| NEW YORK
NEW YORK May 2 A New York state court on
Thursday ruled that two towns should be able to choose whether
or not they can ban a controversial oil and gas drilling
technique known as "fracking."
In a decision that could set precedent in the state and
create a major setback to oil and gas drilling firms, the New
York State Supreme Court, Appellate Division, upheld zoning laws
that allowed the towns of Dryden and Middlefield to ban oil and
gas exploration and production.
A ban on hydraulic fracturing, or fracking, has been in
place in New York since 2008, amid concerns that the process,
which involves pumping chemical-laced water and sand deep below
the surface to extract oil and gas, can contaminate water
Proponents of oil and gas drilling say it would mean more
tax revenue and income for New York residents.
Norse Energy in Dryden and landowner Cooperstown Holstein
Corp in Middlefield, sought approval by the court to declare
that the zoning laws were preempted by the state Oil, Gas and
Solution Mining Law.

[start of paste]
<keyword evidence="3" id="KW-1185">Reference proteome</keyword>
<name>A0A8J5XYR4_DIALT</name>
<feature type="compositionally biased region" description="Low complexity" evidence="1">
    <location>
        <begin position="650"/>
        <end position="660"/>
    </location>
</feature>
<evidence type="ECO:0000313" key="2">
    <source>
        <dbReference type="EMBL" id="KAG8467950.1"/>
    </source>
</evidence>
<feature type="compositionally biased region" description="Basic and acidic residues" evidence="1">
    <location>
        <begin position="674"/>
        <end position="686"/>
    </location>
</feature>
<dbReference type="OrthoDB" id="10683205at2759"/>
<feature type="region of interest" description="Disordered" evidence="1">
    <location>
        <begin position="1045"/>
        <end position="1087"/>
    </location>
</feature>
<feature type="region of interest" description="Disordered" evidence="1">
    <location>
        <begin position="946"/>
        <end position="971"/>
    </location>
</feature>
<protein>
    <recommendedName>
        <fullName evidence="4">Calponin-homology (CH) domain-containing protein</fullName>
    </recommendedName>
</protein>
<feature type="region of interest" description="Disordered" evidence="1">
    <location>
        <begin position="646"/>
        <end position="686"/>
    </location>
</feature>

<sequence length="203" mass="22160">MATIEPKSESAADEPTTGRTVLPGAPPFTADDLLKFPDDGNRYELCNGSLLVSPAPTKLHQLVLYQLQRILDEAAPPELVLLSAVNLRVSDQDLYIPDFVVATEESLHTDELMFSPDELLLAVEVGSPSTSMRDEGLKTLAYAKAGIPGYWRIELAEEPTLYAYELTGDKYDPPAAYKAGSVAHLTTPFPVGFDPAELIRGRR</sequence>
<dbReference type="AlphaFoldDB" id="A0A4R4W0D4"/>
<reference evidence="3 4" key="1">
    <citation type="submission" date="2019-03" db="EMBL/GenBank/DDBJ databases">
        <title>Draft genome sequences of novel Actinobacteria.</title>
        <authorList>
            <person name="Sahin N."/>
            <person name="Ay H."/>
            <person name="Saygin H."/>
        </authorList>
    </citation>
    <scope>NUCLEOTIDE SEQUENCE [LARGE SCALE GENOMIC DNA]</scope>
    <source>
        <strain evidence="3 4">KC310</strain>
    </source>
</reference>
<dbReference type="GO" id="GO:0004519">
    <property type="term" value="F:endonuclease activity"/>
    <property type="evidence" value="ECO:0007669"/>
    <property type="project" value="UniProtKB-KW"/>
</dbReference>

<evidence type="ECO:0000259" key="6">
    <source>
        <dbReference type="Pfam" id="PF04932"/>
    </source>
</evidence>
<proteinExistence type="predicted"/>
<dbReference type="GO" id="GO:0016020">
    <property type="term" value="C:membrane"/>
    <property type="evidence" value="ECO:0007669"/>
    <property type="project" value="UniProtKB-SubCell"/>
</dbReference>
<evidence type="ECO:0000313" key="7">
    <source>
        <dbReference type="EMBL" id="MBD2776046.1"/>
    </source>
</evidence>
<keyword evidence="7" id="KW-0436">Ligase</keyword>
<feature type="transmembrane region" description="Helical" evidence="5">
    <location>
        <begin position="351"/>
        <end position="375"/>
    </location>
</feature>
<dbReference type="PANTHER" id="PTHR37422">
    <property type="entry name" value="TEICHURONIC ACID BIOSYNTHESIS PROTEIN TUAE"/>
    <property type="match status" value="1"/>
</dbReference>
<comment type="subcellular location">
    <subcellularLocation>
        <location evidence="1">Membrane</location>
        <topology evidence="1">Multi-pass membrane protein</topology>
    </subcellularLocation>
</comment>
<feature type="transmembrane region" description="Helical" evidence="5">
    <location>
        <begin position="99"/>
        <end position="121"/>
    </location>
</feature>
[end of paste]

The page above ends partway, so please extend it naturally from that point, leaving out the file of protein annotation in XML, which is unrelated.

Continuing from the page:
The court ruled that the law does not trump municipalities
when it comes to deciding zoning rules related to oil and gas
Attorneys representing energy companies and landowners in
favor of drilling in the towns plan to appeal the ruling.
Tom West, founder of The West Firm, which represents Norse
Energy and is co-counsel for Cooperstown Holstein, said they
will appeal the decision.
"Sometime in the next month we will be making an application
for leave to appeal," West said.
Norway's Norse Energy Corp had invested $100
million in New York, including leasing on more than 100,000
acres (40,470 hectares). But its U.S. subsidiary filed for
bankruptcy last year after the 2008 ban on fracking meant it was
unable to drill on that acreage.
In February New York Governor Andrew Cuomo missed a deadline
for completing a report on the environmental impact of fracking
that was to form the basis of new drilling rules for the state.
Meanwhile, the state Department of Health has requested more
time to complete a parallel health impact study that the state
wants completed before any decision on drilling is taken.
(Editing by Xavier Briand)